Don Paterson (2023) Toy Fights: A Boyhood.

Don Paterson is around the same age as me. But he’s won a stack of poetry and literary awards and is Professor of Poetry at St Andrew’s University. That’s the university that usually comes out near the top for all the English nobs that can’t get into Oxbridge and even a few that can. Don Paterson, like me, grew up in a council estate in Dundee.

Dundee is on par with drug deaths with Glasgow, which every year wins the award for dying. That’s how I measure how shite a place is. Don had a solid enough start to life. His dad worked as a colour-iner during the day for D.C. Thomson. That Scottish institution that sold the Sunday Post, Oor Wullie, The Broons, The Beano, The Dandy to us. A twee-wee vision of Scotland.  No Catholics, or blacks, or girls that considered getting pregnant without first being duly wed. It was part of the contract for working for D.C. Thomson. Knowing your place. No sex, no homosexuals, nor unions, obviously. That would be spelling trouble.  

Don got a job there as well, working in the ‘Banzai’ department of Commando comics before his brain melted and he had a breakdown. His dad was a solid enough musician and played every night to make ends meet, while his mum went catalogue mad and had a new couch every week and black debt was there middle name.

Don too got into the band scene after experimenting with other instruments. He found the guitar or the guitar found him. But he didn’t want to be like his da. Being like Billy MacKenzie was their goal. He tells us how a woman interviewing him couldn’t help to stop and kiss him half-way through.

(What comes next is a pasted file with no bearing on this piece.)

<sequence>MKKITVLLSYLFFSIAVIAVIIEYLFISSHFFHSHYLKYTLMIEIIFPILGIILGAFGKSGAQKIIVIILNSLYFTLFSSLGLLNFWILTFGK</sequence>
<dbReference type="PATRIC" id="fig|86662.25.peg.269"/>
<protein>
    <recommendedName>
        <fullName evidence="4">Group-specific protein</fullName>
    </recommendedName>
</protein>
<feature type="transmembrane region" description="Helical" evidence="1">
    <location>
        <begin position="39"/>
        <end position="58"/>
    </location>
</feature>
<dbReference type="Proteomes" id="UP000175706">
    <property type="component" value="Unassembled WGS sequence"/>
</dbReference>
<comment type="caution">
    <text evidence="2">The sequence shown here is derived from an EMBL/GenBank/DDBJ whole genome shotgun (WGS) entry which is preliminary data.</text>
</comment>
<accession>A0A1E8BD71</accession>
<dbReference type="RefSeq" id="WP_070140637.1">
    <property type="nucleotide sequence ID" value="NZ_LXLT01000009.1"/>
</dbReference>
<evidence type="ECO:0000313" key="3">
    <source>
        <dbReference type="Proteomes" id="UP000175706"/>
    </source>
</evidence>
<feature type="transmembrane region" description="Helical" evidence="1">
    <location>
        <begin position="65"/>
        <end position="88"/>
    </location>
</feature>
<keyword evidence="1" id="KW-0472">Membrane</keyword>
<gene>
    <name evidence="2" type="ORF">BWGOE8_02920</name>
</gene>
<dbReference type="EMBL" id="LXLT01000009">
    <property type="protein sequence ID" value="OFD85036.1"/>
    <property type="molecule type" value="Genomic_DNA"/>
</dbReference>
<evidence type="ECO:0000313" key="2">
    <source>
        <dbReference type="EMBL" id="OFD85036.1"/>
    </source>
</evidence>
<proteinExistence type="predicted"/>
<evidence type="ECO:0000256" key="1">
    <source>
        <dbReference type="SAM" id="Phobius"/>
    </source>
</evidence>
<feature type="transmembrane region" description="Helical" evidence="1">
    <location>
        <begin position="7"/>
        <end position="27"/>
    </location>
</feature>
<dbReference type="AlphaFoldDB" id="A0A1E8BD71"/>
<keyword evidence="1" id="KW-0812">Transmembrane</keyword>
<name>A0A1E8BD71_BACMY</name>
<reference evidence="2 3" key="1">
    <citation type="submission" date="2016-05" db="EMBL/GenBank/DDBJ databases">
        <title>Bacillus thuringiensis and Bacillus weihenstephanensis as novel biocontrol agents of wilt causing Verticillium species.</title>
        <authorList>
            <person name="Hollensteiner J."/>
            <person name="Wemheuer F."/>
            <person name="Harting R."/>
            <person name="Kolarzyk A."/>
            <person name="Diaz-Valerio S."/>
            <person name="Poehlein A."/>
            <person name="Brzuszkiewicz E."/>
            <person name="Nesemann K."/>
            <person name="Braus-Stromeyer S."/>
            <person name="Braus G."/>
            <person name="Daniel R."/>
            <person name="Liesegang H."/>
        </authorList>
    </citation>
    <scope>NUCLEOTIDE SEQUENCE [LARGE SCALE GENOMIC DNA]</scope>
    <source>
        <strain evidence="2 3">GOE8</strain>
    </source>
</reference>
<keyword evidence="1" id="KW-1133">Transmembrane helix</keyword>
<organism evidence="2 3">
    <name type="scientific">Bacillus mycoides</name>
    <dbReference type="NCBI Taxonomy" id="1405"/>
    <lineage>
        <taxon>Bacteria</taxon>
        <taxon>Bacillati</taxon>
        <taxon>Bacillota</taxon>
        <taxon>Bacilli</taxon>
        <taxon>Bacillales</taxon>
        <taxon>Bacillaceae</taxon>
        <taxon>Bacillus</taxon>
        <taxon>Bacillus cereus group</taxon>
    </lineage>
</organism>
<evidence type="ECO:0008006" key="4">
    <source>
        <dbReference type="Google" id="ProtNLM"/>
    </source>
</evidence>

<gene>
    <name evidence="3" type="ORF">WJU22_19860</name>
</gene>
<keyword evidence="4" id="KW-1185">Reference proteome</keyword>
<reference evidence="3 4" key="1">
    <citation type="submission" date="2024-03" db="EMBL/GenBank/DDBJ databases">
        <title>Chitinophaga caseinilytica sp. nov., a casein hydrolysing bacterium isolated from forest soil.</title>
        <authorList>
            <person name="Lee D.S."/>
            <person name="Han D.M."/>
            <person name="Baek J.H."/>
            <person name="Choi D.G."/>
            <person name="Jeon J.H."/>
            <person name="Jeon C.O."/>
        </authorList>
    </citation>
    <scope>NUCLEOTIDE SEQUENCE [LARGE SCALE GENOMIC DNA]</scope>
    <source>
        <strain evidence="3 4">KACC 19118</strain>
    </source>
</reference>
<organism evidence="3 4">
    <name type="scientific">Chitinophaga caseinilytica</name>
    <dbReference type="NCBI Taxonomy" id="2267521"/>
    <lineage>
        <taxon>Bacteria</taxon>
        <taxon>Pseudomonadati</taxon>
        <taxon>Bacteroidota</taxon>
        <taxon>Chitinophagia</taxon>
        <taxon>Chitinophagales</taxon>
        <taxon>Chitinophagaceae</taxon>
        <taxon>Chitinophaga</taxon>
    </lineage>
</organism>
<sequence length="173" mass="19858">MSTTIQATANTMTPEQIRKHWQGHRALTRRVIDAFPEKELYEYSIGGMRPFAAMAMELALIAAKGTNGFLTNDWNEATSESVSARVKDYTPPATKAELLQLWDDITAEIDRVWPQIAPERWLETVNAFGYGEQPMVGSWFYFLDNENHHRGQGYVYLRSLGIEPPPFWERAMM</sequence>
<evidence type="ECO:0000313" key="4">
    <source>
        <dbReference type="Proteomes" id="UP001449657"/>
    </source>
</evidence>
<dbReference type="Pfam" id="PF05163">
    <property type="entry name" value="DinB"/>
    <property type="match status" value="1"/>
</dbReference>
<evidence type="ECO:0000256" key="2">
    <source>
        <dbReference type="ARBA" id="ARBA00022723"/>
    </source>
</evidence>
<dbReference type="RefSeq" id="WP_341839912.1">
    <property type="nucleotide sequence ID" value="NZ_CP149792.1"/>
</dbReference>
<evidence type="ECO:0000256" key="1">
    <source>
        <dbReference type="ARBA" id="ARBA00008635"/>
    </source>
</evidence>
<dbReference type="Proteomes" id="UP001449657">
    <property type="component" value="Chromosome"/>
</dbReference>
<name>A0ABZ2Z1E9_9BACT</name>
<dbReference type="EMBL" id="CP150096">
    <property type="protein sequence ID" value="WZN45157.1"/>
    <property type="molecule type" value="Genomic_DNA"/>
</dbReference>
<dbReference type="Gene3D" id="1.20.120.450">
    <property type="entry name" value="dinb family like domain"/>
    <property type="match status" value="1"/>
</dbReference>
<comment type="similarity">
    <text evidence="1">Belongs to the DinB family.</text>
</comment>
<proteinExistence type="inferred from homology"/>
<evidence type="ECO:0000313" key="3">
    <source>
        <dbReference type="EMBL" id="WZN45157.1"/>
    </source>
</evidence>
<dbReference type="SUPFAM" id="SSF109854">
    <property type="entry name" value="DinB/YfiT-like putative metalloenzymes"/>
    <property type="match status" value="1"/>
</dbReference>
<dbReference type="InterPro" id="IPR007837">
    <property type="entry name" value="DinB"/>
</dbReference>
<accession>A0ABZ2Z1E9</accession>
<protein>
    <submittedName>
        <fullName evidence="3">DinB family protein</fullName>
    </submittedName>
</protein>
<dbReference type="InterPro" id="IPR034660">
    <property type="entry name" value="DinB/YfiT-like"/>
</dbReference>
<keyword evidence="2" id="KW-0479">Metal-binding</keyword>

The pudding haircut and Jimmy Osmond, ‘I’ll be your long-haired lover from Liverpool’, was to him the polar opposite of no talent and a voice that shouldn’t be heard. He doesn’t blame him. Family business. Crazy Horses.

I agree with much what he says about how the buroo harasses the sick and poor, but it could provide a creative space for working-class artists if it was renamed something catchy, like Universal Income and not Credit. (Buroo money generally is worth 10% less than it was 10 years ago, which coincides with toxic Tory policies, but that’s me going off on a tangent).  

Paterson is a jazz aficionado and music lover. I don’t even have a radio in my van. I’m tone deaf and not interested. His references fall flat. But we can agree that a woman singing lifts her and makes her more beautiful. It worked for Celine Dion and before that Barbara Streisand. Anyone that can hit the high notes and fling in enough sugary lyrics to ring school bells in a primary school is fine with me.

I’m not a fan of institutions. But most of my stories seem set in them. So I’m an aficionado. When Paterson had a psychotic break from his body and was admitted to Madness, not the band but ward 89, the Largactil shuffle and Ninewells Hospital, my ears didn’t prick up but this seemed familiar territory. Paterson, we know escapes (he wrote this book, won awards). But he was both sane and insane enough to spot a trend. He adapt the ‘law of stupidity’, which states that x proportion of any group will work against both their interests and those in the group. He adds that the group leader—like the recently promoted charge nurse in his ward, Graham, with a propensity for humiliating patients and intimidating and having sex with women on Ward 90—will be a narcissist.

We’ve moved on from the eighties. We know this from watching the moron’s moron Trump, Boris Johnston and Nigel Farage, to name just three. He does not name Jimmy Saville directly, perhaps for fear of being sued, or just doesn’t need the hassle.

It’s no secret that the Jute Mills of Dundee created, for a time, a matriarchically inclined culture (*with higher than average infant mortality, even for working class slums, as babies were weaned by house husbands on sugary water). Don Paterson looks back to the seventies and eighties  in short punchy chapters. He finds lots worth remembering, including himself, and his morbid guilt. That’s the beauty of this book, unbanal wonder. Read on.